Merkel Dealt Unprecedented Blow by Rebels as Caucus Chief Ousted
(Bloomberg) -- German Chancellor Angela Merkel suffered a shot across the bow from her party’s lawmakers after they unexpectedly rejected her choice of caucus leader in a major challenge to her authority.
The first contested vote since 1973 for her Christian Democratic-led bloc’s leader in parliament turned into a lightning rod for dissatisfaction with Merkel’s policies and leadership style. Just two days earlier, she had halted a coalition clash that put her parliamentary majority at risk for the second time in three months.
Caucus members voted out Volker Kauder, Merkel’s trusted top lieutenant in parliament since she took office almost 13 years ago, and replaced him with Ralph Brinkhaus, a fiscal conservative who ran on a platform of bringing in fresh faces. He won the closed-door ballot on Tuesday by 125 votes to 112, according to a caucus statement.
While the result probably won’t have immediate consequences for Merkel, it bares cracks in her power base that date back to Europe’s debt crisis and widened as her open-borders refugee policy antagonized parts of her bloc. The caucus comprises her Christian Democratic Union and its Bavarian sister party, the Christian Social Union.
“I think we need to get back to work very quickly,” Brinkhaus, 50, said in brief comments to reporters after the vote. “We have ambitious projects ahead of us. Now we need to look forward together.”
Not Against Merkel?
In public, Merkel critics were keen to play down the impact on the chancellor.
Horst Seehofer, the leader of Merkel’s CSU Bavarian sister party who prompted a coalition crisis over migration this summer, said the result must not be “over-dramatized,” adding that the fallout will only become clear in time.
Hans Michelbach, a CSU lawmaker and skeptic of euro-area bailouts backed by Merkel, said the vote reflected the parliamentary group’s desire for a “new start.”
“This was not a vote for the chancellor,” Michelbach told reporters. Lawmakers’ desire for more involvement in the government also led to the result, he said. “I think the government’s work will be strengthened by a more confident caucus.”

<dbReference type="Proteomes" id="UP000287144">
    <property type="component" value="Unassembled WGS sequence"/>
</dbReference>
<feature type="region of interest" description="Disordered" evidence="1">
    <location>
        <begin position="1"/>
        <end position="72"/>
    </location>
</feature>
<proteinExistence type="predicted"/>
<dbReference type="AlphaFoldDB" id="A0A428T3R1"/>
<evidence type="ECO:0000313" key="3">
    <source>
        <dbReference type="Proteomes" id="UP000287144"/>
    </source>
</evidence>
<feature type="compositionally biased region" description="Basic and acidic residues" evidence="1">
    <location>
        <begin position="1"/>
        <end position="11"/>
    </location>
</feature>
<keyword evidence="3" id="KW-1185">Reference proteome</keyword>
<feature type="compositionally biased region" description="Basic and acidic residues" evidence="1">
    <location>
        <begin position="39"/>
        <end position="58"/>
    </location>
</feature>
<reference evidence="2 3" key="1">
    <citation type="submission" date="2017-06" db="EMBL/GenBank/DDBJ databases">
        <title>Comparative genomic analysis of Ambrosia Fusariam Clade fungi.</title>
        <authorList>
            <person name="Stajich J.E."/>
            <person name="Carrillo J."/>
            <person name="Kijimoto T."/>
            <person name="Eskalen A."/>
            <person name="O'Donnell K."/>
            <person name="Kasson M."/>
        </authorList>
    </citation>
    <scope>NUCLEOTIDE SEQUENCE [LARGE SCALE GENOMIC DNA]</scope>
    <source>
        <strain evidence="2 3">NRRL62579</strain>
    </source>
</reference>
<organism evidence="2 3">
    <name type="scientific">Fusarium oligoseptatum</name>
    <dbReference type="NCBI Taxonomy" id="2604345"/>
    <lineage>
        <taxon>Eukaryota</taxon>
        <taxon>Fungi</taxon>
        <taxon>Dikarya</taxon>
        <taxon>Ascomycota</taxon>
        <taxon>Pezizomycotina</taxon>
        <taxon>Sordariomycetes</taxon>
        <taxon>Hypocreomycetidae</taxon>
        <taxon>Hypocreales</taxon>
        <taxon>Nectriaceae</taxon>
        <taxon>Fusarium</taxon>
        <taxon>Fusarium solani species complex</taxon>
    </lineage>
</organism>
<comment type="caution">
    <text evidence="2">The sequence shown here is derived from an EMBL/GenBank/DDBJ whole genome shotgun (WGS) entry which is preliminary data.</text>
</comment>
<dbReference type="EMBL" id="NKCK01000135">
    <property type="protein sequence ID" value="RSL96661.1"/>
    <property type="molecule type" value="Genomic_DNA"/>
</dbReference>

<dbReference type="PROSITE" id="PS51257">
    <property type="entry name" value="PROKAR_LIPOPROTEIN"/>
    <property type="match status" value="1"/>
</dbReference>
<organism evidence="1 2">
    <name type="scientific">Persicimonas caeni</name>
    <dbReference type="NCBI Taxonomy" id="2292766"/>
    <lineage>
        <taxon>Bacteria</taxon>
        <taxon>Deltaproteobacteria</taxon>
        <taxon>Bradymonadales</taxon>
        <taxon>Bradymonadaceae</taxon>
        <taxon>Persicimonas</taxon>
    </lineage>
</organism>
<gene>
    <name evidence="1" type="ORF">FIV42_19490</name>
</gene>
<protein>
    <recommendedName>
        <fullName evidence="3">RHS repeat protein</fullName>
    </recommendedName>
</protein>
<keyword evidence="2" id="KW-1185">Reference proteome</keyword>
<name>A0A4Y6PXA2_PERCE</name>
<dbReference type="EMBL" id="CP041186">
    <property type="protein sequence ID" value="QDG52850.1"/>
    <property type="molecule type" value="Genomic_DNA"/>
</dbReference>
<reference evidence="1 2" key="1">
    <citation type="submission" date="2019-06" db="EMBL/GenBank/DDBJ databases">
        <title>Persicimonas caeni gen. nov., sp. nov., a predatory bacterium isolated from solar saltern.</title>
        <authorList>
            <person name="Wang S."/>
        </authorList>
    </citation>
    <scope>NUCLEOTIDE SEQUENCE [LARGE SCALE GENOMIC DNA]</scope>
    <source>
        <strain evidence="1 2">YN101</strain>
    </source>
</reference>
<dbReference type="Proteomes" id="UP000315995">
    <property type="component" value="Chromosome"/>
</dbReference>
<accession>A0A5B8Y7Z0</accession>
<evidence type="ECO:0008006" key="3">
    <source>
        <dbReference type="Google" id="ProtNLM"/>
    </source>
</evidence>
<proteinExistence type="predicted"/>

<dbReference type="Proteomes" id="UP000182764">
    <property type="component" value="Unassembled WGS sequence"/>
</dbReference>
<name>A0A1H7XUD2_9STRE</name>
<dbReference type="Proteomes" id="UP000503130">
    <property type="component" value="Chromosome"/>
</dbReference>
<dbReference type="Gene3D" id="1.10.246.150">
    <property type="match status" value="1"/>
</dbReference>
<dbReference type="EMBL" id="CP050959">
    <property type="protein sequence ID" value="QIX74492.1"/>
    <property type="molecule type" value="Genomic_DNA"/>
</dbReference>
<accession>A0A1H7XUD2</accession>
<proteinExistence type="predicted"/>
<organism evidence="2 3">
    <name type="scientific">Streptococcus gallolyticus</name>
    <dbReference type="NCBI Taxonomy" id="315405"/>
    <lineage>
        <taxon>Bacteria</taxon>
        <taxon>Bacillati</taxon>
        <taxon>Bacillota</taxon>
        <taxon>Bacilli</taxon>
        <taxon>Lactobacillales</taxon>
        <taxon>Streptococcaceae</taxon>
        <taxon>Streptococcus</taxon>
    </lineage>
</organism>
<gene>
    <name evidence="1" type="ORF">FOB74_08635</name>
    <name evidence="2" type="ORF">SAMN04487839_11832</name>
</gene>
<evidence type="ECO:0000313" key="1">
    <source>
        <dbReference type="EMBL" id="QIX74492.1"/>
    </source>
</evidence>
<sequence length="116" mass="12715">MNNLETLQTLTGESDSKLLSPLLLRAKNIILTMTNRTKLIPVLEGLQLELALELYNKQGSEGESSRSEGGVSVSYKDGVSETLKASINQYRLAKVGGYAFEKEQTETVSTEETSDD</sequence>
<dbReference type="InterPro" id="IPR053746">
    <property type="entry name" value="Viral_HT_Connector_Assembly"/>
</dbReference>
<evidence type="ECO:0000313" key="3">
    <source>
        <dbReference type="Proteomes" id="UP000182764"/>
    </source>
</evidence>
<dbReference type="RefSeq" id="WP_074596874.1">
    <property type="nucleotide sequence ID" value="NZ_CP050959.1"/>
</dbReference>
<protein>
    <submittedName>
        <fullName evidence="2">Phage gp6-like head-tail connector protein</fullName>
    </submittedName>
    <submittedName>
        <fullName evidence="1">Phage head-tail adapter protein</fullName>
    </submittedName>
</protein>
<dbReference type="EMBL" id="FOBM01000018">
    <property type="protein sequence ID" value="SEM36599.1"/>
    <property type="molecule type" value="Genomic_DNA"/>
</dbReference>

Still, polls suggest the coalition turmoil is undermining support for Merkel’s government, which includes the Social Democrats as junior partner. Twice in the last two days, the chancellor has expressed regret about the infighting and pledged to halt it.
On Sunday, Merkel patched up a coalition conflict over the removal of Germany’s domestic intelligence chief, who had defied her by questioning whether a video from a far-right protest in August was authentic.
It’s a sign that gridlock risks becoming the norm in Merkel’s government, which took office in March after support for her Christian Democratic-led bloc and the Social Democrats fell to historic lows in Germany’s election last year. Like much of the turmoil in her fourth term, the conflict is rooted in political fallout from the refugee crisis that hit Germany in 2015.
Support for Merkel’s bloc fell to 28 percent in an Infratest Dimap poll last week, the lowest level since the poll’s inception in 1997 and almost 5 percentage points less than its tally in the 2017 election. The anti-immigration Alternative for Germany, or AfD, rose 2 points to a record of 18 percent, according to the poll for broadcaster ARD.
With more than three years left in her fourth term, Merkel is still trying to regain her footing after the election a year ago. She needed two tries before setting up a new government with the same parties as the previous one and, on her watch, the AfD became the first far-right party to enter parliament since the immediate aftermath of World War II.
Brinkhaus framed his challenge of Kauder, 69, as a move to rejuvenate the 246-member caucus and avoided criticizing Merkel herself.
“I’m running because I believe the caucus needs new ideas and new impulses so we can operate successfully over the next three years,” Brinkhaus said on Facebook on Sept. 7.
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